Courtesy of Joseline Hernandez
Instead of being a victim of your circumstance you’ve been victorious in shifting your story. What was the shift in your mindset that you hope to pass down to the women in your Cabaret?
JH: It's always a decision that's going to make you a better person. I always make a decision to stop doing something that's not good for me, and I never go back. For the ladies at the Cabaret, they really have to make sure that what they do moving forward, is the best decision. And that's how you're going to become great: it's always that one decision that's going to take you to the next level.
Could you take us through the moment when you decided you wanted to make the pivot from 'Love & Hip Hop: Atlanta' to create and executive produce a show of your own?
JH: When you're working for another person for a few years, you realize that everything you were giving to that person, you can give it to yourself. I stayed with LAHHA for six years, but there came a point where I was like, "I'm a mother, it's time for me to do something for myself. What can do that's going to change everything in my life and my daughter's future?" And that was to finally create my passion which was Joseline's Cabaret. To finally put that together was all I ever wanted. I felt like I didn't need to keep doing LAHHA because I needed to do something for me.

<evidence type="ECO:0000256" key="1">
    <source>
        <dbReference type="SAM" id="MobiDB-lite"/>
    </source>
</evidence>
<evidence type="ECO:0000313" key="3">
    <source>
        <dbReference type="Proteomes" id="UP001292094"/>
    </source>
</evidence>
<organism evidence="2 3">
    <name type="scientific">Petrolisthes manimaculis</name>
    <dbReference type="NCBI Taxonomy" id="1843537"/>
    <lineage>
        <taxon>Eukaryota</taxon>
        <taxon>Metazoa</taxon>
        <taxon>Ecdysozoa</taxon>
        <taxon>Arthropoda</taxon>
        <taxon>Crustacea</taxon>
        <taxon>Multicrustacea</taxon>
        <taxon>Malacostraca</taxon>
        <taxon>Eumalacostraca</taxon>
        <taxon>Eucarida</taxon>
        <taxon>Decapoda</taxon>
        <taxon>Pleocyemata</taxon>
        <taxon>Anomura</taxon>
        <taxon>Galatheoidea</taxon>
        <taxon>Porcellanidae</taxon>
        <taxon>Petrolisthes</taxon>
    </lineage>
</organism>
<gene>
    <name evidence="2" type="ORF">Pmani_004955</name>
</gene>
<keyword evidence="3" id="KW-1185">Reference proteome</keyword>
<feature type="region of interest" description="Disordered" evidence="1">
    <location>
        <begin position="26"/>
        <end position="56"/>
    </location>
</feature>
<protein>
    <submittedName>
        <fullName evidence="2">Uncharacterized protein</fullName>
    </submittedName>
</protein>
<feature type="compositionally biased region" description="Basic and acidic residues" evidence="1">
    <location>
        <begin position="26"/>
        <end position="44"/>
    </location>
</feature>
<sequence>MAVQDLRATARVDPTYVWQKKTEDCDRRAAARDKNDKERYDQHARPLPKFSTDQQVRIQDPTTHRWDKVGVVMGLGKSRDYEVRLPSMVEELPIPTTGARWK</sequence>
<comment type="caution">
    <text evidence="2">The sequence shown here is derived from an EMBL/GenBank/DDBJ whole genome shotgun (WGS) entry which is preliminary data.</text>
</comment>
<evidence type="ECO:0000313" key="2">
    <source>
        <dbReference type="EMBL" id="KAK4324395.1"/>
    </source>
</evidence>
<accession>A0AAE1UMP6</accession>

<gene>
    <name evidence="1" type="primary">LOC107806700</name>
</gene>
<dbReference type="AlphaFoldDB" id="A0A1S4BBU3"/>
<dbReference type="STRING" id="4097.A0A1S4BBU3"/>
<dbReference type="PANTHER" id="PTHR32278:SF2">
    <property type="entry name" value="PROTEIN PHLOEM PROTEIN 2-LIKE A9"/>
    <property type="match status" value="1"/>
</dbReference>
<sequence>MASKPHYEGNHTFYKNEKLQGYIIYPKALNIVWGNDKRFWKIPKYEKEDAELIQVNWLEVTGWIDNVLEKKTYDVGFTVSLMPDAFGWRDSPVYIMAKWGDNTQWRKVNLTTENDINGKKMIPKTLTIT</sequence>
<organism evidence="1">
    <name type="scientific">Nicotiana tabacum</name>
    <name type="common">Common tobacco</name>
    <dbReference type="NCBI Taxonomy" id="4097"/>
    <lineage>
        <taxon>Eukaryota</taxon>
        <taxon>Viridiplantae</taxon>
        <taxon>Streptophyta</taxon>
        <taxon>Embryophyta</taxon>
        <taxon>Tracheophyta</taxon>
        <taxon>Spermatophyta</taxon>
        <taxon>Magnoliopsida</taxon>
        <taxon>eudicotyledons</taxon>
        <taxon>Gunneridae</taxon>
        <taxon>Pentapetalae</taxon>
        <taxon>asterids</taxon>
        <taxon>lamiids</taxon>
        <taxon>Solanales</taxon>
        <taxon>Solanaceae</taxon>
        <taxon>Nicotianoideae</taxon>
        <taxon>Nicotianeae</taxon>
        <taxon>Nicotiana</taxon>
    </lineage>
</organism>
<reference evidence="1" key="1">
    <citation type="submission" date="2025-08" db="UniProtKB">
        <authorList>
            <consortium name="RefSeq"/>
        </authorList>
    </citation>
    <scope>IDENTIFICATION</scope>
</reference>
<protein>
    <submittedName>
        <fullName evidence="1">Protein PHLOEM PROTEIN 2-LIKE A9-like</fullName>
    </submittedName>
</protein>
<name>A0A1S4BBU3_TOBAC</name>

Courtesy of Joseline Hernandez
You’ve gone from being the star talent on 'LAHHA' to being the producer of your own show. Is there anything that you gleaned during your time working with Mona Scott Young that you aim to do differently in your own productions?
JH: What makes me different is that the ladies know who I am and I know who they are. I don't have to do fake and phony stuff because I know what's real. I really didn't have to produce any of the ladies this season, because they know what they came to do. It's a competition, four ladies get to perform at the Cabaret and get $10,000, so there's no production there. Everyone has their own energy and their own attitude. And I think that's what makes me different, I don't have to lie to kick it.
Courtesy of Joseline Hernandez